1. Moreover, it is axiomatic that the owners of capital hold something close to a veto over a range of domestic policies related to commerce and markets –even under conditions of formal democracy. They can direct or withhold the investments on which all market economies depend –nowhere perhaps more patent than in the ultraprocessed (junk) food market. In addition, they can and do use their resources to affect the outcome of political processes.


  1. As all fundamentalisms, market fundamentalism has thus to be rejected. There are all too many unquestioned market dogmas. Financial firms’ critical function is to maximize their owners’ or shareholders’ profits, not always to steer investment into production. (Consider all these corporate mergers that produce nothing new, but concentrate wealth in less and less hands). But, yes, the market ‘works’: it makes shareholders richer, as it is designed solely to do, so it has succeeded. The market does not exist to serve society (or the advancement of HR), but rather to maximize private profit, whatever its social (and HR) effects. (J. Stiglitz)


Privatization and appropriation


-Corporate and state power inter-relate and depend on each other to flourish.

-Privatization leading to further concentration of global power has always ultimately produced shifts in the institutional governance superstructure. (S. Patrick)


  1. Elite privatization creates exclusion as the private sector steps-in selectively and soon applies ‘clubby’ business practices that favor their buddies and get rid of personnel. Privatization reforms simply fail to deliver the rates of economic growth and wealth creation promised*** and, more often than not, impose further HR violations. This shows the limitation of the top down privatization politics that apply untested theories ignoring implementation constraints, as well as imposing social protection programs devoid of clear social criteria –including uncritical government spending cuts and failure to focus on the HR of the most needy. If for no other reason, a new model grounded in social justice is needed; one that gives equal opportunities, expands social protection and promotes social dialogue. Economics first and politics later just won’t do. A new social contract needs to be defined in a participatory way. (F&D, 50:1, March 2013)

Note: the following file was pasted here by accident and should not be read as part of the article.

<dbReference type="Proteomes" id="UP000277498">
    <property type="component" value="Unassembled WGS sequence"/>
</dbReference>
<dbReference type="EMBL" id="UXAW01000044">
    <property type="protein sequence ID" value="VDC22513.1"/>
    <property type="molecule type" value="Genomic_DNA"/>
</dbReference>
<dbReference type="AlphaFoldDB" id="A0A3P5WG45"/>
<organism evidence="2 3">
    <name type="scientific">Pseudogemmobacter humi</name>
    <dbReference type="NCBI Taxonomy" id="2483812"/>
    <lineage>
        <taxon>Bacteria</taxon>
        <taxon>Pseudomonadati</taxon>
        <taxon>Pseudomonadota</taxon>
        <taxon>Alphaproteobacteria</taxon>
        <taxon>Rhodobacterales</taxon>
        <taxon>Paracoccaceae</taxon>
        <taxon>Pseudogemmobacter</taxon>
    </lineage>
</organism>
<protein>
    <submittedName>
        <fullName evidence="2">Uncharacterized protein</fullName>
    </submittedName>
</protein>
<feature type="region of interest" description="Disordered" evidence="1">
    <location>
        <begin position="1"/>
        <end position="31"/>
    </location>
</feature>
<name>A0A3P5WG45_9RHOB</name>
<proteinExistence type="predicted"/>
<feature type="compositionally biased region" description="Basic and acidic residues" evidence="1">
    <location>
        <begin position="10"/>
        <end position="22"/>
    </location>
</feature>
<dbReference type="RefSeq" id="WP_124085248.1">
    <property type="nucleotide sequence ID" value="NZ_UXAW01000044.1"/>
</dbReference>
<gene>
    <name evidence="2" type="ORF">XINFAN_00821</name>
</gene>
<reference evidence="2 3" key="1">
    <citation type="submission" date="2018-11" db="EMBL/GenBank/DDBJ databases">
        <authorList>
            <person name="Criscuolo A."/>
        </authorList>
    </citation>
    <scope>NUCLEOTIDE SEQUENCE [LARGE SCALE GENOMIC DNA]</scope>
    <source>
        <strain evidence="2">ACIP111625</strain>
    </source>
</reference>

***: The institutions that govern us are tailored to the interests of the Elite and are thus enamored with the idea of economic growth. But we have to ask ourselves: Is it to growth or ultimately to stagnation? (F+D 50:4, December 2013)


  1. Moreover, the emphasis on public-private cooperation is, to say the least, unfortunate, because it focuses on guidelines and principles on which the private sector already agrees. It does not acknowledge that the private sector simply must be governed by strong and unequivocal rules. The capacity of agencies that are supposed to regulate business in relation to, for example, food and medicines has been severely restricted by the pressures exerted by Big Food and Big Pharma. The argument for this in the infant feeding sector was well articulated by Judith Richter in her book, Holding Corporations Accountable. (G. Kent)


  1. It would be an understatement to say that we live in a sick society and in dangerous times. Personhood and planethood are between poor and dismal. Corporatization, Privatization and Liberalization, the ‘CPL’ virus, will need a countervailing response. We are not in a standstill struggle; every day, new developments challenge us downstream and upstream. (A. Fazal)


Inequ(al)ities in Capitalism: Think about it this way — It is like everyone is invited to the same lunch, but not everyone is allowed to eat the same food.


Everyone aspires, but is not really rising. (A. Eyakuze)


  1. Even a cursory glance at various societies would reveal that the greed, prejudice and indifference embodied in the social norms that govern us is responsible for every social inequality we so extensively see in HR work: like extreme poverty, social exclusion, discrimination, etc. Valued social attributes embedded in the idea of free markets such as ‘initiative’ and ‘entrepreneurship’ often provide an excellent cover for personal greed and social indifference. So, it is fair to say that greed, prejudice and indifference are the underlying structural cause of extreme poverty (a HR violation found everywhere). Except in a very few societies, these are universally condemned as uncivilized values.


  1. Hence, it is justifiable to take steps to extirpate greed, prejudice and indifference from the norms of those societies and replace them by HR values. This cannot be achieved by legislation though. It requires an examination of what and how greed, prejudice and indifference serve man. The answer is quite simple: Greed for power and money can render one indifferent to everything else and can prejudice one against anything that stands in one’s way. This greed can manifest itself mainly if one considers one’s well being in purely material terms, as it does in modern times. In fact, current notions of growth and development only serve to legitimize this state of affairs. (L. Manavado)


  1. This begs the question: Should we, together with others, be asking:

Is some inequality essential for growth? The key contentious point here is what is meant by ‘essential’. This question actually veers the discussion of eradicating inequalities primarily into the realm of academia; it makes no sense to people living in poverty and deprivation.


  1. It is interesting to note here that the World Bank**** has chosen to speak of sharing prosperity as opposed to reducing inequalities (or disparity reduction). The difference has important implications for HR and other development work. In good part, it is responsible, for instance, for the fact that the emerging or established middle class is more likely to resist redistributive policies than to embrace them. (T. Schreker)

****: “I am of the opinion that banks are more dangerous for our liberties than are whole armies ready for combat”. (Thomas Jefferson, 1802)


Claudio Schuftan, Ho Chi Minh City